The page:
The problem with buying a digital camera is not only that there are hundreds of models for sale at any given point in time, but you also need to figure out which type of camera is right for you. The good news is that we review lots of cameras and these 5 are among the best we’ve tested lately.
Do you want a small camera that requires minimal effort, but takes great pictures? A pocket point-and-shoot is probably your best bet. Need to get close to the action without carrying a huge camera with a big lens? A compact superzoom model is likely for you. Or do you want a lightning-fast shooter that lets you swap out lenses and play with settings? Then you want a D-SLR or a compact interchangeable-lens camera. Plan on shooting on the beach or the slopes? You need a ruggedized waterproof model. We picked winners from recent cameras we’ve tested in the aforementioned categories to make up our top 10. When there are multiple winners in a category, we pick models at various price points. For D-SLRs, we’ve chosen an entry-level, a midrange, and a high-end, full-frame camera. And this time around, we have four point-and-shoot models at various budget levels.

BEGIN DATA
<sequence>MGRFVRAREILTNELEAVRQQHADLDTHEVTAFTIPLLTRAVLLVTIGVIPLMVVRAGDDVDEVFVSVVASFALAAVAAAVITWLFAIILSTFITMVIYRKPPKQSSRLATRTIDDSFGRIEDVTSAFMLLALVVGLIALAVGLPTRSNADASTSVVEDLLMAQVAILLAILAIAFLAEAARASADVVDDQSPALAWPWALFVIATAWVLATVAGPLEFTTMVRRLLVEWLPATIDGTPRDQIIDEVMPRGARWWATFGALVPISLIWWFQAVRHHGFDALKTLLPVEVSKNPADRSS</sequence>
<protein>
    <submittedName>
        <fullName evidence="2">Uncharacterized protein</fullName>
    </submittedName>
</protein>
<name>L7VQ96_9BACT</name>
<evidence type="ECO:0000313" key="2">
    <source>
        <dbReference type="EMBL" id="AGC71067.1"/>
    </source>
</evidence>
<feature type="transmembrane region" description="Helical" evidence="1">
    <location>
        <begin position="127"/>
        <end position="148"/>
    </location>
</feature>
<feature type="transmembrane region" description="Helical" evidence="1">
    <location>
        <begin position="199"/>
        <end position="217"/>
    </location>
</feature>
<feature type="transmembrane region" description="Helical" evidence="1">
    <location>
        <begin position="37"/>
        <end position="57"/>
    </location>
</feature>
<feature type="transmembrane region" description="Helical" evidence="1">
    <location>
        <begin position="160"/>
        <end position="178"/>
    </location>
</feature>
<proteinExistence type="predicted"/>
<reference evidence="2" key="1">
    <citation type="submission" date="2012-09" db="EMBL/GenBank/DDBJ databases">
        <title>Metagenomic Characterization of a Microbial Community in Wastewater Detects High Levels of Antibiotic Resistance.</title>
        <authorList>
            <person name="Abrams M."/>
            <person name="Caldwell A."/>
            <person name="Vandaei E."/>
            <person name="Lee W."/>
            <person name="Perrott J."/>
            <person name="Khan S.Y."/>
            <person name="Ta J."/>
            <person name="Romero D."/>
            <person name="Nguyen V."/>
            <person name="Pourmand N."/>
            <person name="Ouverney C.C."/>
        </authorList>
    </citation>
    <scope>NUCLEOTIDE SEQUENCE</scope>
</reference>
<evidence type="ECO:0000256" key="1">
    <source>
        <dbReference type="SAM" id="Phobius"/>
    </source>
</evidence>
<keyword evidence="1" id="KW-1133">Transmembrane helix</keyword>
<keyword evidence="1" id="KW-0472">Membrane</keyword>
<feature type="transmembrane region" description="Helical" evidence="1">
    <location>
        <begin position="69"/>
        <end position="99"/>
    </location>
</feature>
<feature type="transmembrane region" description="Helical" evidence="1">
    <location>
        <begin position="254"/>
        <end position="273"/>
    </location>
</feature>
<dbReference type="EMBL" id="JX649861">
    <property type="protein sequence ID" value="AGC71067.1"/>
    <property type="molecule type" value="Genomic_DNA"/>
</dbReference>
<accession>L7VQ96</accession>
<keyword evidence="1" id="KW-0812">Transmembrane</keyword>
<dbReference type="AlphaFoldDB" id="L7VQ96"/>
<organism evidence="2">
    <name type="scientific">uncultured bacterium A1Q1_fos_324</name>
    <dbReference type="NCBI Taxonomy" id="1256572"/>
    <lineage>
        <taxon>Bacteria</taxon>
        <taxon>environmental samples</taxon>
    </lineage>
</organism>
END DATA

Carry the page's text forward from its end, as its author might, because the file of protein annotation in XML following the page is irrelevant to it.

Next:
When Fujifilm announced its FinePix X100 retro-styled compact at Photokina 2010, it instantly captured the imagination of serious photographers. With its fixed 23mm F2 lens and SLR-sized APS-C sensor, it offered outstanding image quality, while its ‘traditional’ dial-based handling and innovative optical/electronic ‘hybrid’ viewfinder gave a shooting experience reminiscent of rangefinder cameras. On launch its firmware was riddled with frustrating bugs and quirks, but a series of updates transformed it into a serious photographic tool. Certain flaws remained, apparently too deeply embedded into the hardware to be fixable, but despite this, it counts as something of a cult classic. The X100S sees Fujifilm revisiting the concept, but while the external design is essentially unchanged, it’s a very different camera inside. It uses a 16.3MP X-Trans CMOS sensor similar to that seen in the interchangeable lens X-Pro1 and X-E1 models, but now with on-chip phase detection promising much-improved autofocus speed. This is supported by a new processor, the ‘EXR Processor II’, which includes a new ‘Lens Modulation Optimizer’ function. According to Fujifilm this ‘overcomes’ lens aberrations such as diffraction and peripheral aberrations, and should give improved image quality at the largest and smallest apertures. The electronic viewfinder has been upgraded to a higher-resolution 2.35M dot display (from 1.44M dot); however this isn’t the OLED unit used in the X-E1, but an LCD instead. Two additional manual focus aids are available when using the EVF or LCD – a focus ‘peaking’ display that outlines in-focus elements, and an all-new ‘Digital Split Image focusing’ display that uses phase detection data from the sensor, and is designed to offer a similar experience to manual focus film cameras. In addition, the movement sensor on the manual focus ring has been upgraded to detect movement with greater precision – which Fujifilm says will make it more responsive.
Olympus TG-2 iHS